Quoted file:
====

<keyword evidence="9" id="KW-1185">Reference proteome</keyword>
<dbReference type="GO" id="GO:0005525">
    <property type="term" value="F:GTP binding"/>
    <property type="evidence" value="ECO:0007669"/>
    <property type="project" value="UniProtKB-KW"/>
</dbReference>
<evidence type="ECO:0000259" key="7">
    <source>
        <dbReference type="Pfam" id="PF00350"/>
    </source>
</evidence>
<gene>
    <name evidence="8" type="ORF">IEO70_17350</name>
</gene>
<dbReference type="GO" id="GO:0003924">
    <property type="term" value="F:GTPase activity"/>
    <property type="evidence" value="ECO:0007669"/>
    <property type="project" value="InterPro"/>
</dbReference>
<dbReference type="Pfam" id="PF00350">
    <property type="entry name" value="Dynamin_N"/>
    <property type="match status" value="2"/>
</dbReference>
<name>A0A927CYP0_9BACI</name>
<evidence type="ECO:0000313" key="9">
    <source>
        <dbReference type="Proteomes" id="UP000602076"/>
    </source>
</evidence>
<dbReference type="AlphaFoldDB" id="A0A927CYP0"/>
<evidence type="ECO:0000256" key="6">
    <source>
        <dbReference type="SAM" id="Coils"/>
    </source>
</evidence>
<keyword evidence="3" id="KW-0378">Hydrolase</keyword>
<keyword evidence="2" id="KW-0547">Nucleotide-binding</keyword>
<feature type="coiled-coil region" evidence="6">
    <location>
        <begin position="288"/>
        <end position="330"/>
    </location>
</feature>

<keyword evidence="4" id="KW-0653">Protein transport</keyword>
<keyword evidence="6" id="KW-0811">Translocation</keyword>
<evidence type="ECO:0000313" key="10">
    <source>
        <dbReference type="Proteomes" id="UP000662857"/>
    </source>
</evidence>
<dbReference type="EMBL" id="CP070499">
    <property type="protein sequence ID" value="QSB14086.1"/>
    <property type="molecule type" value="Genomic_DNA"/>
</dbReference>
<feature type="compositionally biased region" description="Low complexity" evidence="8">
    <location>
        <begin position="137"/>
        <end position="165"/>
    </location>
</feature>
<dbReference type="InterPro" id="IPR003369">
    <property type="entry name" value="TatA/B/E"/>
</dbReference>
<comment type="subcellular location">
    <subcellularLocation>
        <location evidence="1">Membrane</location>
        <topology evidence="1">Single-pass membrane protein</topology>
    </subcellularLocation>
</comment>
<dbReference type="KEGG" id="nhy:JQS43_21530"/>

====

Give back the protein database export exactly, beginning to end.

<keyword evidence="9" id="KW-1185">Reference proteome</keyword>
<dbReference type="GO" id="GO:0005525">
    <property type="term" value="F:GTP binding"/>
    <property type="evidence" value="ECO:0007669"/>
    <property type="project" value="UniProtKB-KW"/>
</dbReference>
<evidence type="ECO:0000259" key="7">
    <source>
        <dbReference type="Pfam" id="PF00350"/>
    </source>
</evidence>
<gene>
    <name evidence="8" type="ORF">IEO70_17350</name>
</gene>
<dbReference type="GO" id="GO:0003924">
    <property type="term" value="F:GTPase activity"/>
    <property type="evidence" value="ECO:0007669"/>
    <property type="project" value="InterPro"/>
</dbReference>
<dbReference type="Pfam" id="PF00350">
    <property type="entry name" value="Dynamin_N"/>
    <property type="match status" value="2"/>
</dbReference>
<name>A0A927CYP0_9BACI</name>
<evidence type="ECO:0000313" key="9">
    <source>
        <dbReference type="Proteomes" id="UP000602076"/>
    </source>
</evidence>
<dbReference type="AlphaFoldDB" id="A0A927CYP0"/>
<evidence type="ECO:0000256" key="6">
    <source>
        <dbReference type="SAM" id="Coils"/>
    </source>
</evidence>
<keyword evidence="3" id="KW-0378">Hydrolase</keyword>
<keyword evidence="2" id="KW-0547">Nucleotide-binding</keyword>
<feature type="coiled-coil region" evidence="6">
    <location>
        <begin position="288"/>
        <end position="330"/>
    </location>
</feature>

<keyword evidence="4" id="KW-0653">Protein transport</keyword>
<keyword evidence="6" id="KW-0811">Translocation</keyword>
<evidence type="ECO:0000313" key="10">
    <source>
        <dbReference type="Proteomes" id="UP000662857"/>
    </source>
</evidence>
<dbReference type="EMBL" id="CP070499">
    <property type="protein sequence ID" value="QSB14086.1"/>
    <property type="molecule type" value="Genomic_DNA"/>
</dbReference>
<feature type="compositionally biased region" description="Low complexity" evidence="8">
    <location>
        <begin position="137"/>
        <end position="165"/>
    </location>
</feature>
<dbReference type="InterPro" id="IPR003369">
    <property type="entry name" value="TatA/B/E"/>
</dbReference>
<comment type="subcellular location">
    <subcellularLocation>
        <location evidence="1">Membrane</location>
        <topology evidence="1">Single-pass membrane protein</topology>
    </subcellularLocation>
</comment>
<dbReference type="KEGG" id="nhy:JQS43_21530"/>